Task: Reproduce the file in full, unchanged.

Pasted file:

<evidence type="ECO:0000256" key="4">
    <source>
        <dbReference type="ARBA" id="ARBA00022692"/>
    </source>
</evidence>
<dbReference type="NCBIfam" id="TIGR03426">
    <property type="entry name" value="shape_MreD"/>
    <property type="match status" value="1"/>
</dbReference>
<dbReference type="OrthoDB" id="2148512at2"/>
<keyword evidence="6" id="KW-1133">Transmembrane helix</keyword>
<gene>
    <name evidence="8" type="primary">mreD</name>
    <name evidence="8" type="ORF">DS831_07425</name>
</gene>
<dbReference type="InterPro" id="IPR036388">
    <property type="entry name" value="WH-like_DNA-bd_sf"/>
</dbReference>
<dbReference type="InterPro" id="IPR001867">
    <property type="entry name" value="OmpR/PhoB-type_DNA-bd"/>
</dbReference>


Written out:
<evidence type="ECO:0000256" key="4">
    <source>
        <dbReference type="ARBA" id="ARBA00022692"/>
    </source>
</evidence>
<dbReference type="NCBIfam" id="TIGR03426">
    <property type="entry name" value="shape_MreD"/>
    <property type="match status" value="1"/>
</dbReference>
<dbReference type="OrthoDB" id="2148512at2"/>
<keyword evidence="6" id="KW-1133">Transmembrane helix</keyword>
<gene>
    <name evidence="8" type="primary">mreD</name>
    <name evidence="8" type="ORF">DS831_07425</name>
</gene>
<dbReference type="InterPro" id="IPR036388">
    <property type="entry name" value="WH-like_DNA-bd_sf"/>
</dbReference>
<dbReference type="InterPro" id="IPR001867">
    <property type="entry name" value="OmpR/PhoB-type_DNA-bd"/>
</dbReference>